A changing of the guard at Australia’s aviation safety regulator has seen the national government appoint a departmental deputy secretary as the agency’s first female chief executive.
Pip Spence is due to start as chief executive and director of aviation safety in the next few weeks after working as deputy secretary of the Department of Infrastructure, Transport, Regional Development and Communications.
The appointment to what has often been a controversial role is for up to five years.
She will be joined in August by Air Chief Marshal Mark Binskin, who will head the regulator’s board for a three-year term.
Transport Minister Michael McCormack said in a statement that the appointments would bring vast experience to the critical air safety roles.
McCormack said Spence offered substantial experience in aviation policy and regulation as well as government administration and public policy.
This included a strong record of leading organizational change.
“These appointments are a critical part of shaping the makeup of the CASA Board and the culture of the organization more broadly,” McCormack said.
“The depth and breadth of experience that Ms Spence and Air Chief Marshal Binskin bring to bear show the Government is serious about ensuring CASA performs its critical role effectively.
“Their combined skills and experience will be essential for leading this critical regulator in keeping Australians safe while flying, as well as supporting an efficient, effective and reliable aviation industry – which is economically crucial for communities right across the nation.”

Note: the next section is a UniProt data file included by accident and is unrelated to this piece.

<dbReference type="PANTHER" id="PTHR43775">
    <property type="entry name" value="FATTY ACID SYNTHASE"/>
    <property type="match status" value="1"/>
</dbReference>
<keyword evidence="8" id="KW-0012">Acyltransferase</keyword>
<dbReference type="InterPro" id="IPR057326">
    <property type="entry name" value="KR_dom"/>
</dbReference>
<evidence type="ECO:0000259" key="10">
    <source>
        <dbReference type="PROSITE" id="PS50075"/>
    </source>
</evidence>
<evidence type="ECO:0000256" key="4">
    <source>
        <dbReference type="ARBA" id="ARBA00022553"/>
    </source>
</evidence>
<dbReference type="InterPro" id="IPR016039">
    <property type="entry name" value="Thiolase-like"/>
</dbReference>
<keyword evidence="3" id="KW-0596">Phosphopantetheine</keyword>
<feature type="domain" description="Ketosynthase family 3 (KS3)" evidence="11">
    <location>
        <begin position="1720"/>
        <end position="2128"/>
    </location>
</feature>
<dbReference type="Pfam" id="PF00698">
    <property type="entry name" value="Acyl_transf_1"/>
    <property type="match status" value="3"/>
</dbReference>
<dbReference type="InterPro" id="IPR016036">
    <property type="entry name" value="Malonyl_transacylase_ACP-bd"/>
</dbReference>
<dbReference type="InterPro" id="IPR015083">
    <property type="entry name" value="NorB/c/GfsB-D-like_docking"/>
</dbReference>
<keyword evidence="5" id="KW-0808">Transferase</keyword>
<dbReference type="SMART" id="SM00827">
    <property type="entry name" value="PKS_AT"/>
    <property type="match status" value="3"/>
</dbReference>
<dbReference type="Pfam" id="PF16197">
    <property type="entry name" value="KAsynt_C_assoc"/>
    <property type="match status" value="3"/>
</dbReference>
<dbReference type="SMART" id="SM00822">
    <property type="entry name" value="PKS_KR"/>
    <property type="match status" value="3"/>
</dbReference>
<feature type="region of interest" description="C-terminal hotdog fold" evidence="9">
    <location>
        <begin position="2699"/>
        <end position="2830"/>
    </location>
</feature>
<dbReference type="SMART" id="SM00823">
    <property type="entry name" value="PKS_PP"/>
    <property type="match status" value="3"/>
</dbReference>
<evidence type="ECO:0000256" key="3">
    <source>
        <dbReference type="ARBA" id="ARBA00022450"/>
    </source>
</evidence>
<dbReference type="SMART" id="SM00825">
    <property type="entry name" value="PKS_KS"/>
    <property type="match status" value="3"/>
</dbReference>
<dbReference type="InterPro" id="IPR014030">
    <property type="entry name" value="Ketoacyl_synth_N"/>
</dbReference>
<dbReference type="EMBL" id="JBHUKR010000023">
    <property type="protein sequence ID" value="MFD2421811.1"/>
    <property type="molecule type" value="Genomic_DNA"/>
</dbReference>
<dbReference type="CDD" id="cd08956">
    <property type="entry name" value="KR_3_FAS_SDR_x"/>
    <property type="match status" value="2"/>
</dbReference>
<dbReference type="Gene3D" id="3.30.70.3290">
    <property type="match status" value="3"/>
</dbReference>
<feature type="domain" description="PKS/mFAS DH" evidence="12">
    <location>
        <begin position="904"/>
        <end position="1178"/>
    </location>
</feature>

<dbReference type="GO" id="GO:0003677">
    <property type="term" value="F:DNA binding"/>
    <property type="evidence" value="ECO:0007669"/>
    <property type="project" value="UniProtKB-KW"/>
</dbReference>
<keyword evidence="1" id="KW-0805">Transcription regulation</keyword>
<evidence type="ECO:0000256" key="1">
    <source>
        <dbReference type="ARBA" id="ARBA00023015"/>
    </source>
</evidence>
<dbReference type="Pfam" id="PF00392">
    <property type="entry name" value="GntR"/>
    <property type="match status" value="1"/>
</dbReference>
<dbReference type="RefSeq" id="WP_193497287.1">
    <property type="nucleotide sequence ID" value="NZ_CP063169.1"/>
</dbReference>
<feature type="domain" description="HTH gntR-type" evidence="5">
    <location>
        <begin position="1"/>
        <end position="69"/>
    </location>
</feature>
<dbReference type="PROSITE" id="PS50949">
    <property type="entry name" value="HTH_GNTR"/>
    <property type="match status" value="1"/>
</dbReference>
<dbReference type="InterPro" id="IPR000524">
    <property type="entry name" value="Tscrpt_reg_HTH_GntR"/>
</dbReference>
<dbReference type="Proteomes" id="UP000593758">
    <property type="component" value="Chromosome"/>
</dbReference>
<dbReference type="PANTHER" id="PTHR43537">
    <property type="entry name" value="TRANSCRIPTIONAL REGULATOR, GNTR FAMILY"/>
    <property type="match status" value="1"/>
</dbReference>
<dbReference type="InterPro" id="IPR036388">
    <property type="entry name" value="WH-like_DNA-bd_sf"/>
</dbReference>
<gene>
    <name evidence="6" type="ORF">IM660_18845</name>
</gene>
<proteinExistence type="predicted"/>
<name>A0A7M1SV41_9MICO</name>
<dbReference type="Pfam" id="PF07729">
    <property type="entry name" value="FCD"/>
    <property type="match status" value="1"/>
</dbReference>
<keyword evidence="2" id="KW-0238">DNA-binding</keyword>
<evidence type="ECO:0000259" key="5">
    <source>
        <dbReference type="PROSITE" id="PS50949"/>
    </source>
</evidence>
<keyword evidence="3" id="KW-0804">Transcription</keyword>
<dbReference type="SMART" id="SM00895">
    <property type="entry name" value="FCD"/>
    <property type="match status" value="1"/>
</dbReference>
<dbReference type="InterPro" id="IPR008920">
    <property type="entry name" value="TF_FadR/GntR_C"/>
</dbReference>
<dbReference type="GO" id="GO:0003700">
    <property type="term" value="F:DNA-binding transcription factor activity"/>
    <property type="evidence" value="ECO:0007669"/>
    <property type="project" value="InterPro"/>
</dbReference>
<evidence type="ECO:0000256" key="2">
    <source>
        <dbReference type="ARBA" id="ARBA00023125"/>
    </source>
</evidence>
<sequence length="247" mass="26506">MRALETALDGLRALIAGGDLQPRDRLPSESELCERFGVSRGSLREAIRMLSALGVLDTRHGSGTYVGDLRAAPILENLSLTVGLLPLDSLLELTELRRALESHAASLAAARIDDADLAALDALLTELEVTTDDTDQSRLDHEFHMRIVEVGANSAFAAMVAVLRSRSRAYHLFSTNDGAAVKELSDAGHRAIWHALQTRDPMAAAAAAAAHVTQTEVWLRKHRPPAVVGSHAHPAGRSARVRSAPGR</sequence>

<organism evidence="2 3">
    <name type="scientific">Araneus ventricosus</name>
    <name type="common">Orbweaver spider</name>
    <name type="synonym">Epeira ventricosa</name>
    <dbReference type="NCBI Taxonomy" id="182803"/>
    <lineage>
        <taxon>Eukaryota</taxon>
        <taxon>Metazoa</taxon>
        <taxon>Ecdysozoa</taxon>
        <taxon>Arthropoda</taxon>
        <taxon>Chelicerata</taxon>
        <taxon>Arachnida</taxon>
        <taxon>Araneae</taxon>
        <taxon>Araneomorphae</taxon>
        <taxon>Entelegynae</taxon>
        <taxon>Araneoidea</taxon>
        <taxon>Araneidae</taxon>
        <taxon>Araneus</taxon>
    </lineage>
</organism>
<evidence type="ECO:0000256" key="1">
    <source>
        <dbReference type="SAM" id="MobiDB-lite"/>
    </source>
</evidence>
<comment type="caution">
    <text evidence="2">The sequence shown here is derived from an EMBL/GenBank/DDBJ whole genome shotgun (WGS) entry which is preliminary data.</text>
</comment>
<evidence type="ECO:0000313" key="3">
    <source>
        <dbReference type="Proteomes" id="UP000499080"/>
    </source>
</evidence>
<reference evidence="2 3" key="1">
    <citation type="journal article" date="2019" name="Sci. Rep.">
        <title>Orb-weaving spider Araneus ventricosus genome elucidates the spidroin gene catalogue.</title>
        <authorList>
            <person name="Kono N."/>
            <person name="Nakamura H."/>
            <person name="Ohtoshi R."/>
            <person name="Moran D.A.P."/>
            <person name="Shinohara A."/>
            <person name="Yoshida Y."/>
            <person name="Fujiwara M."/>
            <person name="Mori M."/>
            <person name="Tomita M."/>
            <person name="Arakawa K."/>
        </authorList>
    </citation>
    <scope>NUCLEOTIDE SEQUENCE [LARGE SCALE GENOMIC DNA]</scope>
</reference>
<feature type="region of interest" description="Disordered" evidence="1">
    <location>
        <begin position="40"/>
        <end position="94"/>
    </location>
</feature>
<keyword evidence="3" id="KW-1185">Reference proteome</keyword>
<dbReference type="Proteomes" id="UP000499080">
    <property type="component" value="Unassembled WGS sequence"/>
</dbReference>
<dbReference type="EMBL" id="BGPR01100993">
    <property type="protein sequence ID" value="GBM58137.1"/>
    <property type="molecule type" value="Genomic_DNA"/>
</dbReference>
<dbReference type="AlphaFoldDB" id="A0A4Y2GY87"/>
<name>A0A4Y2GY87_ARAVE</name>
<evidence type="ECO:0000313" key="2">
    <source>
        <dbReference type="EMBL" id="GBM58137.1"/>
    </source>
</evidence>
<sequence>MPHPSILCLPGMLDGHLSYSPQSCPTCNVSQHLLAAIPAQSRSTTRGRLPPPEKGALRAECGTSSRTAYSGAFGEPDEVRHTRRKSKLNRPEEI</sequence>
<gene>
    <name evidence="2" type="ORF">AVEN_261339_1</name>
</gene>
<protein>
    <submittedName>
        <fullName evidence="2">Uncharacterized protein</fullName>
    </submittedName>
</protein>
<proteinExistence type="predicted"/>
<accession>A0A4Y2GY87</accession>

Air Chief Marshal Binskin brought outstanding leadership and expertise in both aviation and defense to the board, including significant experience within general aviation, the Minister added.
According to a biography on the Women in Economics Network mentoring site, Ms Spence’s career includes a number of senior leadership roles in the Department of the Prime Minister and Cabinet.
She was closely involved in the establishment of the National Broadband Network in the Department of Broadband, Communications and the Digital Economy and was awarded a Public Service Medal for her contribution to the telecommunications regulations reform associated with the implementation of the NBN.
She started her government career in the Transport Department, where she worked in a number of aviation-related areas, including as adviser to the then Minister.
She has a Bachelor of Economics from the University of Tasmania and a Graduate Diploma in Economics from the Australian National University.